As the preseason continues, watch Bolton for signs of growth. Unless he distinguishes himself, he may be brought along slowly. Our assumption is that he was drafted as Hitchens’ long-term replacement at MIKE. In the meantime, the question of the day is whether he can also be part of the answer at SAM.
Prediction: Gay at WILL, Hitchens at MIKE and Bolton eventually rotates in as the SAM — while Niemann retains his job as the dime linebacker.
Wide open at wide receiver
Mecole Hardman vs. Demarcus Robinson vs. Byron Pringle vs. Cornell Powell vs. Antonio Callaway — and the rest of the field.
The Chiefs have Tyreek Hill — but to be able to keep defenses honest, they need some of the other receivers to step up and give him breathing room. Gone is Sammy Watkins, replaced on the roster by Cornell Powell and Antonio Callaway. Many are wondering who will fill the X wide receiver position that Watkins vacated; it’s generally a bigger player who can win in more-contested situations. But the Chiefs may have other ways to scheme around the talent they have for 2021.
After Hill, Mecole Hardman is the biggest name with the highest ceiling. All reports out of camp point to a player who is coming into his own and taking a big leap forward this season. Hardman isn’t going to be the X, but he should still be a dynamic threat — and the team’s second-most productive wide receiver.
After Hardman, it’s the usual suspects. Demarcus Robinson and Byron Pringle are likely to eat up a lot of snaps on both offense and special teams. Neither has been a hugely productive player, but each certainly has a role on the team. The question may be whether they can hold off newcomers like rookie Cornell Powell and veteran Antonio Callaway — both of whom appear to be having strong training camps.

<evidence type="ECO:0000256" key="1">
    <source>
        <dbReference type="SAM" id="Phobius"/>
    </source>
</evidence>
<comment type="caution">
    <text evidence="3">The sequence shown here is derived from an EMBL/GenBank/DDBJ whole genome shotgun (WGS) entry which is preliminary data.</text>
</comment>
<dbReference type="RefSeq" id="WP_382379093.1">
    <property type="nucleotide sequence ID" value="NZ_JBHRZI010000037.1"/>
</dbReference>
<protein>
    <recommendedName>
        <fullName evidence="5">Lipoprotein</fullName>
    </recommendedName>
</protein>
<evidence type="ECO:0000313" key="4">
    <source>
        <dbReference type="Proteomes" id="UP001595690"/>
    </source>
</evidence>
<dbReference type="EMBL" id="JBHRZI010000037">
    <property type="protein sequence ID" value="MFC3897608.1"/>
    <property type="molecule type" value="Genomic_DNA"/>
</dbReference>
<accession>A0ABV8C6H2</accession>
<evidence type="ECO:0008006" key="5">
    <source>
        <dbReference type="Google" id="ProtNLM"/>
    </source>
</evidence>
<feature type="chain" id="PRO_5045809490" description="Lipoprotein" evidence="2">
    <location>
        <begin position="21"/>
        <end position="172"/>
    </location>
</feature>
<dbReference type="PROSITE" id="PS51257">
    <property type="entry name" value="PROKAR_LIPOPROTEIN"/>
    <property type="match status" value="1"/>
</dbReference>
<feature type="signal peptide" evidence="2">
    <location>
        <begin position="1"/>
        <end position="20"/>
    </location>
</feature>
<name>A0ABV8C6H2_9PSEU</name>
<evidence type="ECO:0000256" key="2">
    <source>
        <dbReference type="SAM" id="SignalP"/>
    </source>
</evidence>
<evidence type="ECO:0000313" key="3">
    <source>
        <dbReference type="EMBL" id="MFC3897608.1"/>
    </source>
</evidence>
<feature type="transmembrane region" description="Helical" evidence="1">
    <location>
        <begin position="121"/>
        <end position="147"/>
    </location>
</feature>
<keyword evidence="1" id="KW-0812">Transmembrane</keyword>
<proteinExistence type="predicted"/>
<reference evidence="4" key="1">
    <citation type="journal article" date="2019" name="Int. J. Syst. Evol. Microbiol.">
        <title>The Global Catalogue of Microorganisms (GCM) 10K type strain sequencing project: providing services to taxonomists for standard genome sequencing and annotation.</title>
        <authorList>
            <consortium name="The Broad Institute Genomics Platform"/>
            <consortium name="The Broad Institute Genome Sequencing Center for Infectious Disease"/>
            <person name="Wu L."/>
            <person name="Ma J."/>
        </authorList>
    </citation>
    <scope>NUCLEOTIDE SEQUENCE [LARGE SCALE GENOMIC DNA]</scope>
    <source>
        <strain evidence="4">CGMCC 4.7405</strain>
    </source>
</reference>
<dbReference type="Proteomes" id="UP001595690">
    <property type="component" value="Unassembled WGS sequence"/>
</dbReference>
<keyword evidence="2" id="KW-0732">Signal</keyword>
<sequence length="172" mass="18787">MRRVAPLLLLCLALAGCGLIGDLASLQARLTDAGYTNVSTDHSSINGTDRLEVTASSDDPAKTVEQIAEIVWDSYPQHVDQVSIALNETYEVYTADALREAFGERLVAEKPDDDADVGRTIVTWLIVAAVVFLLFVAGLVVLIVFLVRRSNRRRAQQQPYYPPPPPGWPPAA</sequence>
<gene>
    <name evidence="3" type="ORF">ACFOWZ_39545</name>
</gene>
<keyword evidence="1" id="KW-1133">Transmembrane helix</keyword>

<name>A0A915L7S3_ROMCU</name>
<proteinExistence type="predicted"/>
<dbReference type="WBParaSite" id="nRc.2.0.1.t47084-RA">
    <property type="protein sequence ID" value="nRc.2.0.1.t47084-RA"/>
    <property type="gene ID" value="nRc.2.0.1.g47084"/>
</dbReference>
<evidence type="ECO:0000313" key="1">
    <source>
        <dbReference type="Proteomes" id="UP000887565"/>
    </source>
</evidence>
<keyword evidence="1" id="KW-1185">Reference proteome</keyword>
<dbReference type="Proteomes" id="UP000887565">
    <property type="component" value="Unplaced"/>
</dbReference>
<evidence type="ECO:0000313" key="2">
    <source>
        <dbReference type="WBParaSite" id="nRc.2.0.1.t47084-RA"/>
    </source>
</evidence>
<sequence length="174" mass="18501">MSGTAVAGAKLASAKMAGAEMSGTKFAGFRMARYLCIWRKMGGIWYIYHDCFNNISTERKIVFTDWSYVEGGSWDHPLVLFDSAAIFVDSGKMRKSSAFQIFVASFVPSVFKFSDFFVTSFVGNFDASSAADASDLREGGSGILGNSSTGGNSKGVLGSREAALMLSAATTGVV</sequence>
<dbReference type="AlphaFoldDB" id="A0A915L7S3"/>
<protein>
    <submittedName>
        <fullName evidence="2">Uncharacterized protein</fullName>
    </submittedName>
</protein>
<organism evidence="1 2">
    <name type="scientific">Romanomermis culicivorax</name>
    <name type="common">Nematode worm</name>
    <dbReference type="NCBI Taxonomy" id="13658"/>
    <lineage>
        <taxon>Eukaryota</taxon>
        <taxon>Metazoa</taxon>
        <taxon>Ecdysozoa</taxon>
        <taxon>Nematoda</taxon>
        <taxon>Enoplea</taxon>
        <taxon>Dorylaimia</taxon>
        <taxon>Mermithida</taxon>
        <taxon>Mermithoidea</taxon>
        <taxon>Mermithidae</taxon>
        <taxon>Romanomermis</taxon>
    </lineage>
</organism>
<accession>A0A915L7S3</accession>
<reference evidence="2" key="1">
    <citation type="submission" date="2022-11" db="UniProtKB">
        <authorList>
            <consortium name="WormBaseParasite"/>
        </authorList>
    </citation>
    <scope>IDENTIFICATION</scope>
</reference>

Marcus Kemp and Gehrig Dieter have both built a career out of being on and off the Chiefs roster, so they can’t be counted out this year. Either could be a safe, familiar choice to make for the initial 53-man roster — or the practice squad.
There are plenty of other candidates competing to become Chiefs wideouts, but they’ll have to pass these two by convincing the coaches that they can be substantial contributors on special teams — and worthy of being an extra receiver on the roster.
Prediction: Six receivers — Hill, Hardman, Powell, Robinson, Pringle and Callaway — make the roster, with some competitive spots on the practice squad.
Everyone’s favorite mostly-irrelevant roster spot: backup tight ends
Noah Gray vs. Blake Bell vs. Jody Fortson
It’s a training camp tradition like no other. We watch tall, fast guys making catches all over the field — so we get our hopes up. But when the regular season comes around, there still isn’t a quality second tight end. There hasn’t been one since Demetrius Harris in 2018 — and even he was largely panned by Chiefs fans.
This season’s sensation is the fifth-round rookie out of Duke, who is now showing some of the movement skills and pass-catching ability we’ve come to appreciate in Travis Kelce. So far, Noah Gray has been phenomenal in camp, drawing local and national attention as a player the Chiefs rate very highly.
Blake Bell has returned. He appears to be the blocking tight end, pushing Nick Keizer onto the roster bubble. The expectation is that due to his inline blocking ability, Bell will take more of the snaps. Based on recent history, that appears to be a safe assumption — but it will be interesting to see if Gray’s unique abilities might tempt head coach Andy Reid to say, “Blocking be damned!” and put him on the field more often.
Meanwhile, the man carrying out the tradition of a big receiver wowing crowds in St Joseph is (once again) Jody (Joe) Fortson, who has converted back to tight end. He has been making catch after catch in camp, leading many to wonder if this is his season to make the roster. But unless the Chiefs carry a fourth tight end (like they did last year with Ricky Seals-Jones), the numbers may make it difficult for Fortson.
Prediction: The Chiefs carry three tight ends: Travis Kelce, Noah Gray and Blake Bell. Fortson gets another practice squad invite.